Many students or professionals interested in entering the lucrative field of data analytics and data science can benefit from studying applied statistics. If you have a passion for math and data, it’s a natural step. If you fit into one of the following four groups, it’s worth learning more about considering a master’s degree in applied statistics:
You have a background in mathematics. Mathematicians, math teachers, and those who have studied math in an undergraduate degree program are excellent candidates for transitioning into a career as a statistician.
Your background is in research and analytics. Data analysts are in demand in marketing, research, and more. Scientific researchers can segue into a career as a biostatistician, and marketing analysts can increase their applied statistics skills.
You’re interested in becoming a data scientist. Students with a background in computer science or software programming often need more advanced applied statistics skills to enter the world of data science. Applied statistics is a fundamental root of data science, and knowledge of it is beneficial.
You come from an engineering background. Software and electrical engineers use applied statistic more than you may think. An applied statistics degree can be helpful when pursuing advanced statistical engineer positions.
What makes a great statistician in today’s data-centric world?
A great statistician uses programming languages and advanced applied statistics models to hunt for patterns that matter in huge troves of data. They know how to take big data and figure out the how and the why within it. They’re approaching applied statistics and quantitative analysis with a modern, programming-level approach. They possess high-level applied statistics skills, excellent programming knowledge, strong data visualization, and communications skills, and have solid business acumen.
Beyond the quantitative skills, great statisticians are also great collaborators. They may work alone while analyzing data, but they’re often part of a larger team of statisticians and data analysts. One huge aspect of analyzing data is also being able to explain that analysis to stakeholders who may not have as much applied statistics knowledge.
How do you become a statistician or data scientist?
Statisticians and data scientists typically have degrees or professional backgrounds in mathematics, applied statistics, computer science, engineering, programming, and research. Studying applied statistics is a great first step – most applied statistics degree programs cover the essentials of data analysis: probability testing, statistical testing, hypothesis testing, parameter estimation, regression analysis, computational statistics, time series analysis, and forecasting, data mining, predictive modeling, and more.
Beyond learning applied statistics theories and methods, you’ll also need data visualization skills; knowledge of programming languages like R and Python; experience with the SAS software suite; an understanding of SQL database languages; and more.
An advanced applied statistics program focuses on strategic mindset, technical aptitude, quantitative methods, business acumen, and connective communication. Prerequisites often require pre-calculus and calculus courses, and fundamental math proficiency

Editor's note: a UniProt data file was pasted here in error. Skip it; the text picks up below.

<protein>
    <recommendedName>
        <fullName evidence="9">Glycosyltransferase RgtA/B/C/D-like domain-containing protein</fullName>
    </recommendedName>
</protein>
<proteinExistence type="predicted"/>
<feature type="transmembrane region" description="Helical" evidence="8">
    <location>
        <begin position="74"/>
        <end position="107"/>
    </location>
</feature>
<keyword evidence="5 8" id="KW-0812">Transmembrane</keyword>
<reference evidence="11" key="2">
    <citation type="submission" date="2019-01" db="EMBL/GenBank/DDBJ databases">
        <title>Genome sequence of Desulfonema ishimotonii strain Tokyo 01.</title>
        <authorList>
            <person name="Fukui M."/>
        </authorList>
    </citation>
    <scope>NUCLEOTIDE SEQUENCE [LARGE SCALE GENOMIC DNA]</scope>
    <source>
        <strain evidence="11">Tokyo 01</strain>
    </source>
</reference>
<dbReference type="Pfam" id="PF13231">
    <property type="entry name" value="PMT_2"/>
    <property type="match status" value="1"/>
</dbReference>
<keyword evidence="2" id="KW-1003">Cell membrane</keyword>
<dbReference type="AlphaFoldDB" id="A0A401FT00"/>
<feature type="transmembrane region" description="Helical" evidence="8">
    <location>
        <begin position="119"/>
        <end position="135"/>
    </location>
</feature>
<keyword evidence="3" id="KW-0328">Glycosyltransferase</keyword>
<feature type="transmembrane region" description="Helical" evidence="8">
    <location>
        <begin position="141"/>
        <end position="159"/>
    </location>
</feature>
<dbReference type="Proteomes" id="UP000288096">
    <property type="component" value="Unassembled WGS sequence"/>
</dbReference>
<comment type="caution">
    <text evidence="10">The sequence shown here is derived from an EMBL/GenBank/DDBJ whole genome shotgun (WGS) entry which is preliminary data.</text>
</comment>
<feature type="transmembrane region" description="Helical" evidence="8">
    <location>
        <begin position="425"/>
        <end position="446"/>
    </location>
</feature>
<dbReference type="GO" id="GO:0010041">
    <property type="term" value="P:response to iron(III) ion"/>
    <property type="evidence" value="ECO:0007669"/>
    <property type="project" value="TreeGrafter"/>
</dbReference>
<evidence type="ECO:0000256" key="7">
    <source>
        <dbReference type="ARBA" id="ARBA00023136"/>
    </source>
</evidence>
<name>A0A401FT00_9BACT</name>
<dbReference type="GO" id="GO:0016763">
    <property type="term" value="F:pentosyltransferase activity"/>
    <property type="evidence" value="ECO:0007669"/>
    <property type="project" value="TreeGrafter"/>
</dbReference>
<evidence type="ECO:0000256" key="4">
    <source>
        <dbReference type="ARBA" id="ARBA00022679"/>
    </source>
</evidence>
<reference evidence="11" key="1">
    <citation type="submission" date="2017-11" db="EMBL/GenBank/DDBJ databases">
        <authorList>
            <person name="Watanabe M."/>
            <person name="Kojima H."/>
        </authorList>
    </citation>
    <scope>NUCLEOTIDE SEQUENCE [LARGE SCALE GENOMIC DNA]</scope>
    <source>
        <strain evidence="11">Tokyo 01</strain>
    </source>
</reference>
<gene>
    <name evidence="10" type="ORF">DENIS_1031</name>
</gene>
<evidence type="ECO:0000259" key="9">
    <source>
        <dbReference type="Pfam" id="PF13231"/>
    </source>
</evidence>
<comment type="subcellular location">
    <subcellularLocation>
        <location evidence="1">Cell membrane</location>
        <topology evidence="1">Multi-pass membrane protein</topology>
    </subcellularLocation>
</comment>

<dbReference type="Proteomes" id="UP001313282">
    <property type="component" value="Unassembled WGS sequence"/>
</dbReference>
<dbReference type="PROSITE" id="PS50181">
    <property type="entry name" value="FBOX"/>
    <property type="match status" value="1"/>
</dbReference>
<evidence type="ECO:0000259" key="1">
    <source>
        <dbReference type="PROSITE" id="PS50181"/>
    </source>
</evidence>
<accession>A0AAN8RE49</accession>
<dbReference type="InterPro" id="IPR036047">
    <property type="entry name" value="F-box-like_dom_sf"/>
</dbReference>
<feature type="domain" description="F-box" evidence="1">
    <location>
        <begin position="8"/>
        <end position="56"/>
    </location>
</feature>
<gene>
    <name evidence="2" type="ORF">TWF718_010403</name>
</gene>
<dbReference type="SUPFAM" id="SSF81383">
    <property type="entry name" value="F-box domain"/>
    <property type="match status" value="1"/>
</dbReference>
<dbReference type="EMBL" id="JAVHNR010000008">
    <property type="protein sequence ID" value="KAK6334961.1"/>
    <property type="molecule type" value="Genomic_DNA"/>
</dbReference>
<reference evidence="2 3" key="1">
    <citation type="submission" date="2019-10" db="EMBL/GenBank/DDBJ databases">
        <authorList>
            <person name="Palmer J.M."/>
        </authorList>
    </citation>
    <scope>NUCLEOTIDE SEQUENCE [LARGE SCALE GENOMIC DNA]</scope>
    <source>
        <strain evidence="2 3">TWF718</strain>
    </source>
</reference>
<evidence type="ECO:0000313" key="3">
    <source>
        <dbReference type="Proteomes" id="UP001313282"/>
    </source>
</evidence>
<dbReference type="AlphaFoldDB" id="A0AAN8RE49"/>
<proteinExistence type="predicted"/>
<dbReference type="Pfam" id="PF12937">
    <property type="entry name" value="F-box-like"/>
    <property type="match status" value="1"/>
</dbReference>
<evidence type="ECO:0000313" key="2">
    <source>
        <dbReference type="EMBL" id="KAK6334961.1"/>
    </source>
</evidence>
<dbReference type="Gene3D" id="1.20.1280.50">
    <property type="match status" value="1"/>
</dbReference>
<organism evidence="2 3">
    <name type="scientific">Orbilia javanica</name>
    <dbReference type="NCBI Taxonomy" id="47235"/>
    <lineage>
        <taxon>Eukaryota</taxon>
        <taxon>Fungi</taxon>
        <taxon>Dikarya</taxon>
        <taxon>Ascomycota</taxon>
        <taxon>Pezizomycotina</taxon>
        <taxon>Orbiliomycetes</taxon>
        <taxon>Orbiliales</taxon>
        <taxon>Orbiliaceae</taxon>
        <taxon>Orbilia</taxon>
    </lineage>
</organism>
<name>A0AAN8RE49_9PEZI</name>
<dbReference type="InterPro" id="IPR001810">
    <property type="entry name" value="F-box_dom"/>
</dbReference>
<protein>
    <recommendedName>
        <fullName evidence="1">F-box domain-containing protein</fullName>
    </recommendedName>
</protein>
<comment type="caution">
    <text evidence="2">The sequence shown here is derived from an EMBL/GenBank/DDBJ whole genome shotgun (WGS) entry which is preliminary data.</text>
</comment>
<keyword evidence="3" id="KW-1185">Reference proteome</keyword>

What is the job market for those who study applied statistics?
Countless opportunities exist for students with applied statistics master’s degrees. The following list is just a selection of the many career paths available:
- Data Scientist
- Data Analyst
- Quality Engineer
- Manufacturing Engineer
- Statistical Engineer
- Validation Engineer
Finance and Accounting
- Risk Analyst
- Financial Analyst
- Quantitative Analyst
- Actuarial Director
- Financial Crimes Analyst
- Compliance Officer
- Machine Learning Researcher
- Intelligent Automation Technology Associate
- Statistical Programmer
- Data Architect
- Marketing Analyst
- Business Analyst
- Marketing Research Manager
Medical and Health
- Clinical Informatics
- Health Research Analyst
- Statistical Scientist
Science and Research & Development
- Cognitive AI Data Scientist
Applied Statistics at Michigan Technological University
The Masters in Statistics online program at Michigan Technological University prepares students to meet today’s surging demand for data experts. The program combines statistics theory and methodologies with emerging technologies and teaches students how to take real data and interpret it in an efficient manner.
Courses cover statistical theory, statistical inference, probability theory, data mining and visualization, programming languages, and more. This online, accelerated, and math-focused graduate degree program gives students the flexibility to complete coursework on their own time, in a way that works best for their schedules. Many students study while working full-time, applying skills that may immediately be relevant in their current positions or can help them advance or transition into a new field.
Students must complete 30 credit hours (ten courses) of graduate-level statistics study. At MTU, students may begin the Applied Statistics MS program three times a year – accelerated semesters are seven weeks long. For more information, fill out our online form or schedule a call with an enrollment advisor on your schedule.